Another sample (called hereinafter Sample B-l) prepared by adhering a polyethylene terephthalate film 3 of 25 microns thick onto a surface of the resulting photoconductive layer surface with an adhesive.
Further, Se (99.999% in purity) was vapor-deposited on an aluminum support by using a molybdenum boat at 30 cm. of a distance between the vapor source and the support and then the above mentioned a with different ratio of Se to Te was vapor-deposited on the Se deposit layer produced above. The resulting photosensitive member is called Sample A-2. A sample having a polyethylene terephthalate film adhered onto the Sample A-2 is called Sample B-2.
In a similar way, Se and a were deposited subsequently in a varying amount to form samples as shown in Table 1.
In Table 1 below, Sample A refers to a photosensitive member without an insulating layer while Sample B refers to that having a polyethylene terephthalate film on the surface. Examples of Sample A and Sample B are shown in FIG. 1 and FIG. 2, respectively, where a support, an Se deposit layer, an Se-Te alloy layer and an insulating layer are designated as 1, 2, 3 and 4.
Se g .1. Thickness of Se layer (micron) Sample A was charged with 6 kv. The charging curve is as shown in FIG. 3. In FIG. 3 and FIG. 4 the abscissa and the ordinate denote time and voltage, respectively. f and e denote an end of charging and a saturated surface potential, respectively.
Sample B was subjected to an electrophotographic process as mentioned above, that is, primary charging (f J secondary charging simultaneously with exposure (f f and blanket exposure (7;) as shown in FIG. 4. In the charging in FIG. 4 above, the primary charging was effected with -6 kv. and the secondary charging was ef fected with AC 6 kv. and further a light image was projected at 10 lux-sec. The curve a corresponds to the light portion and the curve b to the dark portion.
The charging potential of each sample in Table 1 is shown in Table 2. With respect to Sample A, a saturated surface potential e is indicated and with respect to Sample B, there is shown a contrast between the light and the dark portions.
TABLE 2 9 (-V.)..-.- 25 B Contrast (v.) 300 Measuring error of the values in Table 2 above is within It is generally considered that hole mainly serves as carrier for Se. When the Sample A is positively charged, the surface potential is sufliciently increased (over 500 v.), but the surface potential is saturated at a level lower than positive charge. It is considered that a carrier (hole) is injected from the support and bound with the negative charge on the surface. In view of this fact, it is clear with respect to Sample B having an insulating layer on the surface that injection of hole is excellent and rectifying ability is high and furthermore contrast is high.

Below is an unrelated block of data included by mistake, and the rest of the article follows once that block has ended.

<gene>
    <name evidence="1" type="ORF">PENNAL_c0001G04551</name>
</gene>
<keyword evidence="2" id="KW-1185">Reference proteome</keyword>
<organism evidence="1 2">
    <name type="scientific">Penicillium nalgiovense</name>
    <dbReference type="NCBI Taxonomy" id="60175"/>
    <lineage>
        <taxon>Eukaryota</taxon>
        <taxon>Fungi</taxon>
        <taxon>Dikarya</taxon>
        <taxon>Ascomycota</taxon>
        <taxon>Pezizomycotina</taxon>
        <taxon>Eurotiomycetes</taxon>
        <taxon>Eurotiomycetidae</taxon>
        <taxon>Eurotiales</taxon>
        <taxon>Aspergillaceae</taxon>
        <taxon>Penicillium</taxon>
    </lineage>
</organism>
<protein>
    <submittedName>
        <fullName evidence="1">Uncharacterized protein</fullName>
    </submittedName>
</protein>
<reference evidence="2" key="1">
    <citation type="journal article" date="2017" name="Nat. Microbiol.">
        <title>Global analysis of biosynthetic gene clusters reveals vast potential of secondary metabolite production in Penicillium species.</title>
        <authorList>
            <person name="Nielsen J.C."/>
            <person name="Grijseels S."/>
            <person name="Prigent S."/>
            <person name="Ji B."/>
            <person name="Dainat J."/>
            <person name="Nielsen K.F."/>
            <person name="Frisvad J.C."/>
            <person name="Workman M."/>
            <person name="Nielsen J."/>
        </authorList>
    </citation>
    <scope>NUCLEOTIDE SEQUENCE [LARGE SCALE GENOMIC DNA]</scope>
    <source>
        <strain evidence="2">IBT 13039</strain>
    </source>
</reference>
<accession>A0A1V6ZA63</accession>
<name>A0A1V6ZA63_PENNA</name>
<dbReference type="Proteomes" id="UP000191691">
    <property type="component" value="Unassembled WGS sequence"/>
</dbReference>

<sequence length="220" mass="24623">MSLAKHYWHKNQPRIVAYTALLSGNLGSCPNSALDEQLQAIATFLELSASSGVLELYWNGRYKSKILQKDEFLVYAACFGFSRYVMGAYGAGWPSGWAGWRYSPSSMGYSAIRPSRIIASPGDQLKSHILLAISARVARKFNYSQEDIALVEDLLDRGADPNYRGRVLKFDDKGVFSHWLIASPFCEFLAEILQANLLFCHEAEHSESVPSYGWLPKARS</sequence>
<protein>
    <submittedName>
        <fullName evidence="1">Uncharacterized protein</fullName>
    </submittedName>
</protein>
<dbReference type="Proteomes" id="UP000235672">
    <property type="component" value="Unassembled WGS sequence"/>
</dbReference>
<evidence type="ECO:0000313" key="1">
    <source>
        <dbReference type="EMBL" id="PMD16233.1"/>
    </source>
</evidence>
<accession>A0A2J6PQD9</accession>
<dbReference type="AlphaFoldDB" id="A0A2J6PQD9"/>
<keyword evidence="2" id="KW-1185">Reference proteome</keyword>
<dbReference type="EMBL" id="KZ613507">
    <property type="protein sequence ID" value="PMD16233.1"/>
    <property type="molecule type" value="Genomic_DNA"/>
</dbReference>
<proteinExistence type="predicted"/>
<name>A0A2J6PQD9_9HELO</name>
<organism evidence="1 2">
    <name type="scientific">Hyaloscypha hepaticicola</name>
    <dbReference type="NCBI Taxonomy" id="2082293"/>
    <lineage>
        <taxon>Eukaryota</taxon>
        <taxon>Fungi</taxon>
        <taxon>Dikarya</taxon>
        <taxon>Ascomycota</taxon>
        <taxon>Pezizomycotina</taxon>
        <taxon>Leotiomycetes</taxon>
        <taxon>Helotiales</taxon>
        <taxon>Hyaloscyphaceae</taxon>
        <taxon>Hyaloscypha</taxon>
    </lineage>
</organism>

As shown in Table 1, the Se vapor deposited layer facilitates sufiicient injection of hole, but the Se layer thicker than 5 microns lowers the sensitivity and high sensitivity of the Se-Te alloy layer is neither expected. Therefore, the resulting photosensitive member is not suitable for practical use.
On the contrary, when the thickness of Se layer is less than 0.01 micron, rectifying effect is not obtained. In other words, the layer is so thin that pin holes are formed and the Se-Te alloy layer directly contacts the support, and therefore, the Se layer does not serve as a rectifying layer.
With respect to the Se-Te alloy layer, as the Te content increases, the sensitivity increases and reaches the maximum sensitivity at about 20% by weight of Te and the resistance is also decreased, but crystallization is simultaneously accelerated and the life of the photosensitive member itself is shortened. Consequently, acceptable Te contents ranges from 6 to 45% by weight for maintaining the sensitivity at high level and preventing the crystallization. Thickness of the Se-Te alloy layer is preferably about 30-150 microns, particularly preferred with 30-90 microns for maintaining a desirable resistance and a sensitivity enabling rapid response.
As insulating layer, any insulating material may be used which is transparent to a radiation to which the photoconductor is sensitive. The desirable thickness of the insulating layer depends upon the mutual relation with the photoconductive layer, i.e. electrostatic capacity of the insulating layer and the photoconductive layer. Consequently, thickness of the insulating layer is determined by the Se-Te alloy layer. The thickness is preferably about 15-75 microns, particularly preferred with 15-45 microns.
1. An electrophotographic photosensitive member comprising basically a conductive support, a photoconductive layer and an insulating layer, which comprises an Se rectifying layer being provided between said conductive support and said photoconductive layer, said rectifying layer being 0.01-5 microns in thickness and capable of injecting to the photoconductive layer a charge of a positive polarity from the side of said conductive support at the time of the application of a charge of a negative polarity, the photoconductive layer being of Se-Te containing 6-45 by weight of tellurium, being provided on said rectifying layer, said photoconductive layer being 30- microns in thickness and capable of binding said injected charge and expanding the photosensitivity region, and the insulating layer being provided on the photoconductive layer and having permeability to a radiation to which said Se-Te photoconductive layer is sensitive, said insulating layer being 15-75 microns in thickness and capable of retaining said applied charge of the negative polarity.
References Cited UNITED STATES PATENTS 3,708,291 1/ 1973 Kinoshita 961.5 3,355,289 11/1967 Hall et a1 96l.5 3,723,105 3/1973 Kitajima 961.5 2,962,376 11/1960 Schaffery 961.5
RONALD H. SMITH, Primary Examiner J. L. GOODROW, Assistant Examiner US. Cl. X.R. 96-1 PC
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|US4378418 *||Sep 26, 1979||Mar 29, 1983||Xerox Corporation||Hole injecting contact for overcoated photoreceptors|
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|U.S. Classification||430/57.8, 430/55, 430/85, 430/67|